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Microsoft

Journal Journal: Microsoft Surface

The launch of Microsoft Surface marks the beginning of a new technology category and a user-interface revolution. Surface, Microsoft 's first surface computer, provides effortless interaction with digital content through natural hand gestures, touch and physical objects. Surface computing breaks down traditional barriers between people and technology. Something similar to this was presented a
Microsoft

Submission + - Microsoft unveils coffee table touchscreen

aapold writes: "Code-named "Surface", microsoft is set to unveil a coffee table touchscreen PC at a conference today in Carlsbad, CA. Prices run between $5,000 to $10,000, and are expected to be deployed in stores such as T-Mobile and lobbies of Starwood Hotels.

But what I really want to know is if it this coffee table will run java..."
Microsoft

Submission + - Microsoft Unveils Multitouch User Interface

longacre writes: Popular Mechanics takes the Microsoft Surface system for a hands-on video test drive. To be announced at today's D5 conference, the coffee-table-esqe device allows manipulation from multiple touch points, while infrared, WiFi and Bluetooth team up to allow wireless transfers between devices placed on top of it, such as cameras and cell phones. Expected to launch before the end of the year in the $5,000-$10,000 range, the devices might not make their way under many Christmas trees, but will find the insides of Starwood hotels, Harrah's casinos and T-Mobile shops.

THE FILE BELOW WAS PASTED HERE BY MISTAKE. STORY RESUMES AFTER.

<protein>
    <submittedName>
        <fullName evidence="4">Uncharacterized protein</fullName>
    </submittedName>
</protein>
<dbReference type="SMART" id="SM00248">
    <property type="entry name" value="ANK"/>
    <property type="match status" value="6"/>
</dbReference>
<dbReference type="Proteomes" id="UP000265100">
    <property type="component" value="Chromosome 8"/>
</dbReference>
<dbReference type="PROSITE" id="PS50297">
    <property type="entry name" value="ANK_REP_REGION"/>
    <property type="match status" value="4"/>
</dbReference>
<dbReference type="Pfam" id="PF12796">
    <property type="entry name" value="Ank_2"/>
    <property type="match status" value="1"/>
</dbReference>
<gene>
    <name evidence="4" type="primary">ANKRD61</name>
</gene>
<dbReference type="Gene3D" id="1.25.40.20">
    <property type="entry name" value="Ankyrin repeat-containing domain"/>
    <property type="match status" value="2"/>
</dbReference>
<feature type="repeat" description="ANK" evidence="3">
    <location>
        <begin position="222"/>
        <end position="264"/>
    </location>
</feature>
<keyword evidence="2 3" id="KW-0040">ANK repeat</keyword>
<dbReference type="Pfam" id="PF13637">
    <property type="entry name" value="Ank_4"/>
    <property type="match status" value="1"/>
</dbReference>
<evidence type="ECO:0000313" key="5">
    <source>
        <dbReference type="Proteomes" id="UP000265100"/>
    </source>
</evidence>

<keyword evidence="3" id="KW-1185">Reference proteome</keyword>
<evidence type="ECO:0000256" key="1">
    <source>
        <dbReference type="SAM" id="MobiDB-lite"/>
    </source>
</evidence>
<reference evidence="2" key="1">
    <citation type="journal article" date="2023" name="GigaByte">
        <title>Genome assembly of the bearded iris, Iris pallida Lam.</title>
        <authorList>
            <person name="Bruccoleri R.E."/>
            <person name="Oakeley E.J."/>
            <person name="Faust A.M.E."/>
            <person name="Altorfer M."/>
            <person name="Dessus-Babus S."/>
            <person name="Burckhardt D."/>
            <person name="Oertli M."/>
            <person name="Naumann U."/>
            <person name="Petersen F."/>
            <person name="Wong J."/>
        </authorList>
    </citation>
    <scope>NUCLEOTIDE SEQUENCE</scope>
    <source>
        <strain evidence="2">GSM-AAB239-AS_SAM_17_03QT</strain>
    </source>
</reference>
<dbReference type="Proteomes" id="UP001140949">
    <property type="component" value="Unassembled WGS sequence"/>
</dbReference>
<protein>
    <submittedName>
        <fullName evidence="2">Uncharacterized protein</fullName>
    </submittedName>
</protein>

Comment Re:Good job Harvard (Score 2, Interesting) 110 110

I was part of the team that placed 2nd in the southern california regional, and seeing how badly some of these teams did [harvard, UNC] is very disheartening, because our region only had enough schools competing to send 1 team. It is tough to know that the only team that closely beat us in the regional contest placed 12th in the world, and yet the US is still sending teams who can't solve more than 1 or 2 problems and crack the top 50.

Maybe the ACM should open up more spots based on how the regions perform at the World Finals and less on the number of schools that compete if they really want to send the best teams.

Often statistics are used as a drunken man uses lampposts -- for support rather than illumination.

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